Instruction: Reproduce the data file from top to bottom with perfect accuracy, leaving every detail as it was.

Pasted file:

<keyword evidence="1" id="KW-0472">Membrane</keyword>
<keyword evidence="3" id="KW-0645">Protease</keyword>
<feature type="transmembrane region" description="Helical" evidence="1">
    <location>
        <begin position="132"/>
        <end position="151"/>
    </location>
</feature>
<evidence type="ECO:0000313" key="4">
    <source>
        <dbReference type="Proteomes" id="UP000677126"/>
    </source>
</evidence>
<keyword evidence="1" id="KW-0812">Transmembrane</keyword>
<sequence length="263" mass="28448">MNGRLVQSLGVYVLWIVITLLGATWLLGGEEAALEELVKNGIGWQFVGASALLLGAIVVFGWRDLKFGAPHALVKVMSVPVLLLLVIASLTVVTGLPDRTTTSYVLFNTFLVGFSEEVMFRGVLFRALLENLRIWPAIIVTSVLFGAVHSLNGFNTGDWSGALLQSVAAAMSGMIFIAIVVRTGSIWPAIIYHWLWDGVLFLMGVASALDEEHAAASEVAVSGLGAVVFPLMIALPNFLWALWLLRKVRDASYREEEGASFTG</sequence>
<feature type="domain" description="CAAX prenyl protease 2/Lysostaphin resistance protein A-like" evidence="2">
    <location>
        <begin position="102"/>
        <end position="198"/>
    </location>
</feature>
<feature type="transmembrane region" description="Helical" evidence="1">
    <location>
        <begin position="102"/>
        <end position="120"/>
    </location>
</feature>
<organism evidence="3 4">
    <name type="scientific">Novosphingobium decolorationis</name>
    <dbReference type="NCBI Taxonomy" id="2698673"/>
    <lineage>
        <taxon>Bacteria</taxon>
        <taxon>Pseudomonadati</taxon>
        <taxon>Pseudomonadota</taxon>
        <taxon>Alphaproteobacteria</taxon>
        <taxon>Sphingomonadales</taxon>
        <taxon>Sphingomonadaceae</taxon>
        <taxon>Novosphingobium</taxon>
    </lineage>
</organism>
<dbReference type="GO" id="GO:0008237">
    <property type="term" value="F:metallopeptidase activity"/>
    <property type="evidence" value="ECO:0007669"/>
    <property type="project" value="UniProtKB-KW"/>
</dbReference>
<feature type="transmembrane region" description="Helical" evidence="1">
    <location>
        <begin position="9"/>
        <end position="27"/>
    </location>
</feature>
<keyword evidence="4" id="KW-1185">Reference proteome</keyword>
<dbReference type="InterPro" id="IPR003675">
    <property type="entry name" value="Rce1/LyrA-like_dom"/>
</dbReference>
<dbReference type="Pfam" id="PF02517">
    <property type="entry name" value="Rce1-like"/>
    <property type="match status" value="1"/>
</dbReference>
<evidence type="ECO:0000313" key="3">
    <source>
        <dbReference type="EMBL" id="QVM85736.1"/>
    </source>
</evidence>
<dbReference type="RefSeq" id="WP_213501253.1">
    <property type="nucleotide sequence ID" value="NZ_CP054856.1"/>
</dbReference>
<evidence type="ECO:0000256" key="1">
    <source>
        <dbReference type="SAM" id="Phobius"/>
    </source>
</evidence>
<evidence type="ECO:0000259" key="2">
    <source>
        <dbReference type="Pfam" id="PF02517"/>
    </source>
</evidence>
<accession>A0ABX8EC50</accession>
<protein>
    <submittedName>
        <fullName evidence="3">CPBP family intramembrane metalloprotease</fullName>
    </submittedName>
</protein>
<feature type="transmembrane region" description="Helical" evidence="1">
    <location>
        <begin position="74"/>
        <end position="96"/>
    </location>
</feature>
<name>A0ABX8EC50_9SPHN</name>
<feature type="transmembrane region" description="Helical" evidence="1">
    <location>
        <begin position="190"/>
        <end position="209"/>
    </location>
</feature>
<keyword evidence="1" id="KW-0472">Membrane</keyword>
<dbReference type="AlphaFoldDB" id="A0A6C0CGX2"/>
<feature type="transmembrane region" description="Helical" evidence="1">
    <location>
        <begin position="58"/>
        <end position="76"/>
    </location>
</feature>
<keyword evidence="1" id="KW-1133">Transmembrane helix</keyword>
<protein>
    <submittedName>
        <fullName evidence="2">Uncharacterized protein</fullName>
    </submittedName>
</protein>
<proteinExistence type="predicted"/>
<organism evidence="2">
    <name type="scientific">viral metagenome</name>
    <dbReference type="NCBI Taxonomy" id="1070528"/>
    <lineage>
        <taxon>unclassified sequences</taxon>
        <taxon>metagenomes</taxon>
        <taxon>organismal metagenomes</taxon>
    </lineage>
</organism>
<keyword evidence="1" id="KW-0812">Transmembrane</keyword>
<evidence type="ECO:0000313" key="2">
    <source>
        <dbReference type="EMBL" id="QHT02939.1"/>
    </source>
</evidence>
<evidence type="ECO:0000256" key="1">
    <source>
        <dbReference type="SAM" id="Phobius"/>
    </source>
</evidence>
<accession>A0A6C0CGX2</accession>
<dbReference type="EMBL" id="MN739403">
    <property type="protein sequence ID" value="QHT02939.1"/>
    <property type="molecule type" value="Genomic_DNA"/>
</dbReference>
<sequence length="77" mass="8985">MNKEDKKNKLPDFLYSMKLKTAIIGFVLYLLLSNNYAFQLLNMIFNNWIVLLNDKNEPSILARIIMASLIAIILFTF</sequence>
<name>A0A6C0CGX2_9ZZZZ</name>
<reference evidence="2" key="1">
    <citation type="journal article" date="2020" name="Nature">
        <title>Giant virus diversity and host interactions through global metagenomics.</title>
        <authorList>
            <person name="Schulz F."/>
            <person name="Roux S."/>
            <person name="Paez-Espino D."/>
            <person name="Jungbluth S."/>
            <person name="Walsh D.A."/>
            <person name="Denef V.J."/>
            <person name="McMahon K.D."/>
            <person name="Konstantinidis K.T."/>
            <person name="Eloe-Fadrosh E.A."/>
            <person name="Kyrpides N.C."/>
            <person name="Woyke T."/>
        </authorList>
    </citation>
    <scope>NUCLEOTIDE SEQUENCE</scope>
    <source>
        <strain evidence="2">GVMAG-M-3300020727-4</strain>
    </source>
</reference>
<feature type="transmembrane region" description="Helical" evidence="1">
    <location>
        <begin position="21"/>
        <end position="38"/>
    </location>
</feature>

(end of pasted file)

<keyword evidence="1" id="KW-0472">Membrane</keyword>
<keyword evidence="3" id="KW-0645">Protease</keyword>
<feature type="transmembrane region" description="Helical" evidence="1">
    <location>
        <begin position="132"/>
        <end position="151"/>
    </location>
</feature>
<evidence type="ECO:0000313" key="4">
    <source>
        <dbReference type="Proteomes" id="UP000677126"/>
    </source>
</evidence>
<keyword evidence="1" id="KW-0812">Transmembrane</keyword>
<sequence length="263" mass="28448">MNGRLVQSLGVYVLWIVITLLGATWLLGGEEAALEELVKNGIGWQFVGASALLLGAIVVFGWRDLKFGAPHALVKVMSVPVLLLLVIASLTVVTGLPDRTTTSYVLFNTFLVGFSEEVMFRGVLFRALLENLRIWPAIIVTSVLFGAVHSLNGFNTGDWSGALLQSVAAAMSGMIFIAIVVRTGSIWPAIIYHWLWDGVLFLMGVASALDEEHAAASEVAVSGLGAVVFPLMIALPNFLWALWLLRKVRDASYREEEGASFTG</sequence>
<feature type="domain" description="CAAX prenyl protease 2/Lysostaphin resistance protein A-like" evidence="2">
    <location>
        <begin position="102"/>
        <end position="198"/>
    </location>
</feature>
<feature type="transmembrane region" description="Helical" evidence="1">
    <location>
        <begin position="102"/>
        <end position="120"/>
    </location>
</feature>
<organism evidence="3 4">
    <name type="scientific">Novosphingobium decolorationis</name>
    <dbReference type="NCBI Taxonomy" id="2698673"/>
    <lineage>
        <taxon>Bacteria</taxon>
        <taxon>Pseudomonadati</taxon>
        <taxon>Pseudomonadota</taxon>
        <taxon>Alphaproteobacteria</taxon>
        <taxon>Sphingomonadales</taxon>
        <taxon>Sphingomonadaceae</taxon>
        <taxon>Novosphingobium</taxon>
    </lineage>
</organism>
<dbReference type="GO" id="GO:0008237">
    <property type="term" value="F:metallopeptidase activity"/>
    <property type="evidence" value="ECO:0007669"/>
    <property type="project" value="UniProtKB-KW"/>
</dbReference>
<feature type="transmembrane region" description="Helical" evidence="1">
    <location>
        <begin position="9"/>
        <end position="27"/>
    </location>
</feature>
<keyword evidence="4" id="KW-1185">Reference proteome</keyword>
<dbReference type="InterPro" id="IPR003675">
    <property type="entry name" value="Rce1/LyrA-like_dom"/>
</dbReference>
<dbReference type="Pfam" id="PF02517">
    <property type="entry name" value="Rce1-like"/>
    <property type="match status" value="1"/>
</dbReference>
<evidence type="ECO:0000313" key="3">
    <source>
        <dbReference type="EMBL" id="QVM85736.1"/>
    </source>
</evidence>
<dbReference type="RefSeq" id="WP_213501253.1">
    <property type="nucleotide sequence ID" value="NZ_CP054856.1"/>
</dbReference>
<evidence type="ECO:0000256" key="1">
    <source>
        <dbReference type="SAM" id="Phobius"/>
    </source>
</evidence>
<evidence type="ECO:0000259" key="2">
    <source>
        <dbReference type="Pfam" id="PF02517"/>
    </source>
</evidence>
<accession>A0ABX8EC50</accession>
<protein>
    <submittedName>
        <fullName evidence="3">CPBP family intramembrane metalloprotease</fullName>
    </submittedName>
</protein>
<feature type="transmembrane region" description="Helical" evidence="1">
    <location>
        <begin position="74"/>
        <end position="96"/>
    </location>
</feature>
<name>A0ABX8EC50_9SPHN</name>
<feature type="transmembrane region" description="Helical" evidence="1">
    <location>
        <begin position="190"/>
        <end position="209"/>
    </location>
</feature>
<keyword evidence="1" id="KW-0472">Membrane</keyword>
<dbReference type="AlphaFoldDB" id="A0A6C0CGX2"/>
<feature type="transmembrane region" description="Helical" evidence="1">
    <location>
        <begin position="58"/>
        <end position="76"/>
    </location>
</feature>
<keyword evidence="1" id="KW-1133">Transmembrane helix</keyword>
<protein>
    <submittedName>
        <fullName evidence="2">Uncharacterized protein</fullName>
    </submittedName>
</protein>
<proteinExistence type="predicted"/>
<organism evidence="2">
    <name type="scientific">viral metagenome</name>
    <dbReference type="NCBI Taxonomy" id="1070528"/>
    <lineage>
        <taxon>unclassified sequences</taxon>
        <taxon>metagenomes</taxon>
        <taxon>organismal metagenomes</taxon>
    </lineage>
</organism>
<keyword evidence="1" id="KW-0812">Transmembrane</keyword>
<evidence type="ECO:0000313" key="2">
    <source>
        <dbReference type="EMBL" id="QHT02939.1"/>
    </source>
</evidence>
<evidence type="ECO:0000256" key="1">
    <source>
        <dbReference type="SAM" id="Phobius"/>
    </source>
</evidence>
<accession>A0A6C0CGX2</accession>
<dbReference type="EMBL" id="MN739403">
    <property type="protein sequence ID" value="QHT02939.1"/>
    <property type="molecule type" value="Genomic_DNA"/>
</dbReference>
<sequence length="77" mass="8985">MNKEDKKNKLPDFLYSMKLKTAIIGFVLYLLLSNNYAFQLLNMIFNNWIVLLNDKNEPSILARIIMASLIAIILFTF</sequence>
<name>A0A6C0CGX2_9ZZZZ</name>
<reference evidence="2" key="1">
    <citation type="journal article" date="2020" name="Nature">
        <title>Giant virus diversity and host interactions through global metagenomics.</title>
        <authorList>
            <person name="Schulz F."/>
            <person name="Roux S."/>
            <person name="Paez-Espino D."/>
            <person name="Jungbluth S."/>
            <person name="Walsh D.A."/>
            <person name="Denef V.J."/>
            <person name="McMahon K.D."/>
            <person name="Konstantinidis K.T."/>
            <person name="Eloe-Fadrosh E.A."/>
            <person name="Kyrpides N.C."/>
            <person name="Woyke T."/>
        </authorList>
    </citation>
    <scope>NUCLEOTIDE SEQUENCE</scope>
    <source>
        <strain evidence="2">GVMAG-M-3300020727-4</strain>
    </source>
</reference>
<feature type="transmembrane region" description="Helical" evidence="1">
    <location>
        <begin position="21"/>
        <end position="38"/>
    </location>
</feature>